‘Ripples’ celebrates village’s elders
- Published: March 9, 2017
By Diane Chiddister
I could drive 10 miles to Target
Or walk five blocks to Tom’s Market
It’s not very far
No need for a car
And none of the bother to park it
— Joan Champie
The above limerick, part of the poem, “Local Levity,” was one of the 27 poems, stories and essays in last year’s “Ripples,” the annual literary journal of essays, stories and poems by or about local elders sponsored by the Yellow Springs Senior Center.
While some of the submissions are light and humorous, such as Champie’s, others are serious, such as Janeal Ravndal’s “11/14/15 Peace Vigil, Yellow Springs, Ohio,” with the last stanza:
With signs, nine elders bundled for the cold take on the world
in their own way, stand up for peace
as best they can
in one small town, on one cold day.
Along with poems, the 2016 journal also includes remembrances of Hugh Taylor Birch, Iko Wright, longtime Police Chief Jim McKee and Shirley Wexler, contributed by Lucia Livingston, Harold Wright, Joyce McCurdy and Mary White, respectively. There’s also an essay by Joan Horn on the joy of collecting “curbside treasures” and one by Ravndal on the challenge of taking up an exercise routine. There are poems by Martie Jensen, Sandra Love, John Blakelock, Pat Stempfly and Ross Morgan, among others.
This diversity of both form and content is the goal of “Ripples,” according to the organizers of this year’s journal. Yet all the submissions do have a common theme.
“It’s a celebration of elders,” said Lee Huntington, one of the group putting together the journal.
Other group members are Suzanne Patterson, Fran LaSalle, Marianne Whelchel, Jane Baker, Karen Wolford, Ravndal and Sandy Love.
The group is getting ready to shepherd this year’s issue into production. The submission deadline is March 17, and organizers encourage all villagers, or those with a connection to Yellow Springs, young and old alike, to make a submission.
“We want people to know you don’t have to be older to be in the journal,” Huntington said. “The submission just has to be about an older person, or about aging or aging in Yellow Springs.”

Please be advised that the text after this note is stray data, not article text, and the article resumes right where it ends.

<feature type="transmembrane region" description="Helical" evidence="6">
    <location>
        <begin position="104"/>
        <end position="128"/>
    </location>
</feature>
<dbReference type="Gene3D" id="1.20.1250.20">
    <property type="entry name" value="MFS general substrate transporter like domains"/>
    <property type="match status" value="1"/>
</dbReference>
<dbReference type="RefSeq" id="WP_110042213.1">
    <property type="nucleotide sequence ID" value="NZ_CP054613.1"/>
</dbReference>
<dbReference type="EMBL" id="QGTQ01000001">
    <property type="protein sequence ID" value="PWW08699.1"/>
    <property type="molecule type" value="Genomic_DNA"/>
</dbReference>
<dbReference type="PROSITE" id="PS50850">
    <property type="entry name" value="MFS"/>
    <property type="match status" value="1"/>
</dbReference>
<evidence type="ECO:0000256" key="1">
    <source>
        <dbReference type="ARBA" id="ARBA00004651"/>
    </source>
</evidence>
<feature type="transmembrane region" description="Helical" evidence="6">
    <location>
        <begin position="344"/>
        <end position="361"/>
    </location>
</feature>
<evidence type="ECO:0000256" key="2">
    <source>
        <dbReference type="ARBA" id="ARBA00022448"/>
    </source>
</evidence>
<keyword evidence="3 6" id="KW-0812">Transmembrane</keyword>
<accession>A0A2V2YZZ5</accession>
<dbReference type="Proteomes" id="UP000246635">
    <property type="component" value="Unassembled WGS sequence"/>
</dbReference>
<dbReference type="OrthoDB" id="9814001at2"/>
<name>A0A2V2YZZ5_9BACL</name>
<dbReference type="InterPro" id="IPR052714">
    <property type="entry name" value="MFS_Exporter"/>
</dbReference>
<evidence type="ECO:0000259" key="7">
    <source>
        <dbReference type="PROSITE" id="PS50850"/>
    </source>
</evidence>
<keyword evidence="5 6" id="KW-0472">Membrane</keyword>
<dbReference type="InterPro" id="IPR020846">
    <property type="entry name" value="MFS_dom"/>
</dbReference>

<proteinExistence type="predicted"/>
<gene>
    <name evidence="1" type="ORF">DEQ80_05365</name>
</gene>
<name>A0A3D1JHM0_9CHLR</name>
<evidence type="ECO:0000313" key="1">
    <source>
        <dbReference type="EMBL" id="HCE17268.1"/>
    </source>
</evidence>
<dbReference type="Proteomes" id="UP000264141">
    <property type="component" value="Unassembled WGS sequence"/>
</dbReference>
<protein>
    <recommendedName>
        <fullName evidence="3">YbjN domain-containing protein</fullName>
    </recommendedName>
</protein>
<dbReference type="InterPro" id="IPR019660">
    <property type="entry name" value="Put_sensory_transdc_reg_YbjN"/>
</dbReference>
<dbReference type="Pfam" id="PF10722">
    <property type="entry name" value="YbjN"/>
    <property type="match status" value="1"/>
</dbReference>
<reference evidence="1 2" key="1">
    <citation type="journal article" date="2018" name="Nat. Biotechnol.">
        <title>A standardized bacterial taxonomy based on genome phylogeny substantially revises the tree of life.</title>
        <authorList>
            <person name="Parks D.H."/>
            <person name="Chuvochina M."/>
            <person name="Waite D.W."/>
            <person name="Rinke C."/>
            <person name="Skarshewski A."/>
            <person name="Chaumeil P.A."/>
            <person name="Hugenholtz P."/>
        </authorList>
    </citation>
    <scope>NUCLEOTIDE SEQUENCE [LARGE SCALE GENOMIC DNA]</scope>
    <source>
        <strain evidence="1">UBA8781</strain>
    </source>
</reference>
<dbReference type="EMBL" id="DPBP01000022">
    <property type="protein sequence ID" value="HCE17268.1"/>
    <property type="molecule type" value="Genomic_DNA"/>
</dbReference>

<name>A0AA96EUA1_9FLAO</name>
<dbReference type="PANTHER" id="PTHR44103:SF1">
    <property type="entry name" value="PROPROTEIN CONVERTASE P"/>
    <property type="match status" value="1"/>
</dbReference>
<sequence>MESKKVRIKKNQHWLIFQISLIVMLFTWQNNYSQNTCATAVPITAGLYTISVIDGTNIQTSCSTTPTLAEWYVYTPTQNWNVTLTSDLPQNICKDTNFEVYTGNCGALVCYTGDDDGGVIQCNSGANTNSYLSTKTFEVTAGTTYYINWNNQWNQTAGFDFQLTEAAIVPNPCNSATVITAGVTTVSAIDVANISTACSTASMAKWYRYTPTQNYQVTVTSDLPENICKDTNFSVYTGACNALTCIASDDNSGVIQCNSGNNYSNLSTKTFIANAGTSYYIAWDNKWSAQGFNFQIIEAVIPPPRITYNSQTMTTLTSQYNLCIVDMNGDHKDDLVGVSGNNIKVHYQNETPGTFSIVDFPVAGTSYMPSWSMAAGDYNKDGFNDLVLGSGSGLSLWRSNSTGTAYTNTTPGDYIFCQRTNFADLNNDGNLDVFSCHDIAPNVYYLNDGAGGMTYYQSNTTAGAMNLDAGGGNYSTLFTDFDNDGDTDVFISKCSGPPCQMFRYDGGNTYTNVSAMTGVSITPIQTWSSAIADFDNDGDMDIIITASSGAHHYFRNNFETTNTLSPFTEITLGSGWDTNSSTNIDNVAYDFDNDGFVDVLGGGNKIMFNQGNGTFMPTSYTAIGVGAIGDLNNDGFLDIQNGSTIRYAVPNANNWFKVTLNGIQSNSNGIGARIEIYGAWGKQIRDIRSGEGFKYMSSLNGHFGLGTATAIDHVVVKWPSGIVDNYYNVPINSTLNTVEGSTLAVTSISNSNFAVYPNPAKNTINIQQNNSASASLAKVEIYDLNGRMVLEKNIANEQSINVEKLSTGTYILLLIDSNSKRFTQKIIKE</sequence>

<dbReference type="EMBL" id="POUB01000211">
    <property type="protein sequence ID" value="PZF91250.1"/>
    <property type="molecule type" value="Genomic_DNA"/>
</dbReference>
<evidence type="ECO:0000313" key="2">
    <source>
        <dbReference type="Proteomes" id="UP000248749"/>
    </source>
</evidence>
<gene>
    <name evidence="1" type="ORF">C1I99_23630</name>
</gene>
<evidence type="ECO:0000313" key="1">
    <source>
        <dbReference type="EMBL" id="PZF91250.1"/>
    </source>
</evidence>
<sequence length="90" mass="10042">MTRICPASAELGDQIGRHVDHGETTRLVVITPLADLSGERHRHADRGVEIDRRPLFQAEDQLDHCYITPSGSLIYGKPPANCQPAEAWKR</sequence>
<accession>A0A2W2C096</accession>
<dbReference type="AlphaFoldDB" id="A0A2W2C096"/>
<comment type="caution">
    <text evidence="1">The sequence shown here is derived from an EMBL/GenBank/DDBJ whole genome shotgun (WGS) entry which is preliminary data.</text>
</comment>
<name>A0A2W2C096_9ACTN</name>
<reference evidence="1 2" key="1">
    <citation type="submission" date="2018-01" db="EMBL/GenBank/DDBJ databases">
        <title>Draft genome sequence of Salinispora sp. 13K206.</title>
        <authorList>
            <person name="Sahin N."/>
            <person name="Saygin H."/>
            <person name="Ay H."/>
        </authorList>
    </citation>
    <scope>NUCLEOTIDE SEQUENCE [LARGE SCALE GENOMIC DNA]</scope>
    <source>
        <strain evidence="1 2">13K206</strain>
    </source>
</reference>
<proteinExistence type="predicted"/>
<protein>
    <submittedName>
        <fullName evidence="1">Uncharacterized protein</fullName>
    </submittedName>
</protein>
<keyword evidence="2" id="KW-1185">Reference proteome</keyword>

This is the fourth year that the Senior Center is publishing “Ripples,” after several years when the center sponsored an annual talent show featuring elders. But that event proved complicated to organize, and Patterson felt inspired by several local organizations, such as Community Solutions and the Antioch School, that had put together a journal of writing from local authors.
“That’s how it got started,” Patterson said.
In the four years of publication, the “Ripples” organizers have received 124 submissions and published 72 of them. Mainly, those turned away were multiple entries by a single writer, or submissions that didn’t meet the guidelines.
Those guidelines aren’t difficult, though. Submissions must be previously unpublished, with a word limit of 750 words for essays and memoirs and 1,600 words for fiction. A poem should be no longer than one page.
Organizers acknowledge that some who aren’t used to writing might find the process a bit intimidating.
“If you write something and publish it, it’s out there forever,” LaSalle said. “There’s a tinge of, ‘oh dear.’”
But that permanent record is one of writing’s benefits, especially for older people writing their memories or sharing experiences that might otherwise be lost, organizers said. And the writing process can also be a powerful tool for remembering.
“When you write, your memories expand, you remember more,” Huntington said.
If people aren’t sure what to write about, the group suggests some starters: people could write about why they came to Yellow Springs, or how they met their partners. Young people could write about their grandparents, or other elders in town.
Whatever the topic, “Ripples” organizers hope that many villagers participate in this year’s journal. Those who submit may also include a photo related to an article or memoir. Contributors are also asked to include a couple of sentences about themselves. While there is no payment, contributors will receive a free copy of the journal.
Entries should be postmarked/emailed by Friday, March 17, and contributors will be notified by April 20. For this purpose, submissions should be accompanied by an email address or stamped, self-addressed envelope.
For more information or to get a submission form, contact 767-5751 or go online to firstname.lastname@example.org.